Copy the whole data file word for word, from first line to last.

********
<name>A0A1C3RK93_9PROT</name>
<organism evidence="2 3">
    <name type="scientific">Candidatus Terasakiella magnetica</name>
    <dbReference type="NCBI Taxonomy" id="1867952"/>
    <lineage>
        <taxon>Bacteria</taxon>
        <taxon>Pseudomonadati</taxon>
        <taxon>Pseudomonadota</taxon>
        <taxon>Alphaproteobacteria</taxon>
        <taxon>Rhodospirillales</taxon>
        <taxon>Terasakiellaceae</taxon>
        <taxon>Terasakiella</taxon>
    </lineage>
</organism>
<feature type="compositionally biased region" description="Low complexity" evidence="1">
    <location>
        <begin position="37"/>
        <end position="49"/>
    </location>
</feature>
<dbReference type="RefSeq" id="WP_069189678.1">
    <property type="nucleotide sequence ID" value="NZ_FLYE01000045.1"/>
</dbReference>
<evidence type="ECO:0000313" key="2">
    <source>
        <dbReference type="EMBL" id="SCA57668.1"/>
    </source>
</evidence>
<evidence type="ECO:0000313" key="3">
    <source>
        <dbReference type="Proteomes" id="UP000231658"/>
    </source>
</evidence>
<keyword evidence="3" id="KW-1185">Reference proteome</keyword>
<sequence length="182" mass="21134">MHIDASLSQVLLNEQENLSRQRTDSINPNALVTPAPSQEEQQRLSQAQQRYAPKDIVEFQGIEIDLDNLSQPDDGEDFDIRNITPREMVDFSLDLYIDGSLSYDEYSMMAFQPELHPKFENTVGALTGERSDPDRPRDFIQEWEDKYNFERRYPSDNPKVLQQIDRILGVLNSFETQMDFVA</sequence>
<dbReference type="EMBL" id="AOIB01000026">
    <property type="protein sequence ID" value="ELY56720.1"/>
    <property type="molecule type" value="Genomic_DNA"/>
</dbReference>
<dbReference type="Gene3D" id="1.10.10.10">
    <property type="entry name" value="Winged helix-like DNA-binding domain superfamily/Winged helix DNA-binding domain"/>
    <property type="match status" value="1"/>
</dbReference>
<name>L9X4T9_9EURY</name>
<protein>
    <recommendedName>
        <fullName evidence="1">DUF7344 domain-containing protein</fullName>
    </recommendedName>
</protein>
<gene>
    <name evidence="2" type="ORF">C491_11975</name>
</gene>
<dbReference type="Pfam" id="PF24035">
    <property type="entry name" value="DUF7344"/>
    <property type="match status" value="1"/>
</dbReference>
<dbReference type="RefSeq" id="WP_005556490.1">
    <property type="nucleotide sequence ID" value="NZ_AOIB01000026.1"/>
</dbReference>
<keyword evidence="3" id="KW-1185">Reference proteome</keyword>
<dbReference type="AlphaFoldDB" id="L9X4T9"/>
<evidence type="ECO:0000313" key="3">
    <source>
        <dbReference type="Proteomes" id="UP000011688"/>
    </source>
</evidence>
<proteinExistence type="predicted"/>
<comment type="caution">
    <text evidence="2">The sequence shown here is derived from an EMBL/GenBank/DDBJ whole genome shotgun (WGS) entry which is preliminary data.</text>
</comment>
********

<name>A0A1C3RK93_9PROT</name>
<organism evidence="2 3">
    <name type="scientific">Candidatus Terasakiella magnetica</name>
    <dbReference type="NCBI Taxonomy" id="1867952"/>
    <lineage>
        <taxon>Bacteria</taxon>
        <taxon>Pseudomonadati</taxon>
        <taxon>Pseudomonadota</taxon>
        <taxon>Alphaproteobacteria</taxon>
        <taxon>Rhodospirillales</taxon>
        <taxon>Terasakiellaceae</taxon>
        <taxon>Terasakiella</taxon>
    </lineage>
</organism>
<feature type="compositionally biased region" description="Low complexity" evidence="1">
    <location>
        <begin position="37"/>
        <end position="49"/>
    </location>
</feature>
<dbReference type="RefSeq" id="WP_069189678.1">
    <property type="nucleotide sequence ID" value="NZ_FLYE01000045.1"/>
</dbReference>
<evidence type="ECO:0000313" key="2">
    <source>
        <dbReference type="EMBL" id="SCA57668.1"/>
    </source>
</evidence>
<evidence type="ECO:0000313" key="3">
    <source>
        <dbReference type="Proteomes" id="UP000231658"/>
    </source>
</evidence>
<keyword evidence="3" id="KW-1185">Reference proteome</keyword>
<sequence length="182" mass="21134">MHIDASLSQVLLNEQENLSRQRTDSINPNALVTPAPSQEEQQRLSQAQQRYAPKDIVEFQGIEIDLDNLSQPDDGEDFDIRNITPREMVDFSLDLYIDGSLSYDEYSMMAFQPELHPKFENTVGALTGERSDPDRPRDFIQEWEDKYNFERRYPSDNPKVLQQIDRILGVLNSFETQMDFVA</sequence>
<dbReference type="EMBL" id="AOIB01000026">
    <property type="protein sequence ID" value="ELY56720.1"/>
    <property type="molecule type" value="Genomic_DNA"/>
</dbReference>
<dbReference type="Gene3D" id="1.10.10.10">
    <property type="entry name" value="Winged helix-like DNA-binding domain superfamily/Winged helix DNA-binding domain"/>
    <property type="match status" value="1"/>
</dbReference>
<name>L9X4T9_9EURY</name>
<protein>
    <recommendedName>
        <fullName evidence="1">DUF7344 domain-containing protein</fullName>
    </recommendedName>
</protein>
<gene>
    <name evidence="2" type="ORF">C491_11975</name>
</gene>
<dbReference type="Pfam" id="PF24035">
    <property type="entry name" value="DUF7344"/>
    <property type="match status" value="1"/>
</dbReference>
<dbReference type="RefSeq" id="WP_005556490.1">
    <property type="nucleotide sequence ID" value="NZ_AOIB01000026.1"/>
</dbReference>
<keyword evidence="3" id="KW-1185">Reference proteome</keyword>
<dbReference type="AlphaFoldDB" id="L9X4T9"/>
<evidence type="ECO:0000313" key="3">
    <source>
        <dbReference type="Proteomes" id="UP000011688"/>
    </source>
</evidence>
<proteinExistence type="predicted"/>
<comment type="caution">
    <text evidence="2">The sequence shown here is derived from an EMBL/GenBank/DDBJ whole genome shotgun (WGS) entry which is preliminary data.</text>
</comment>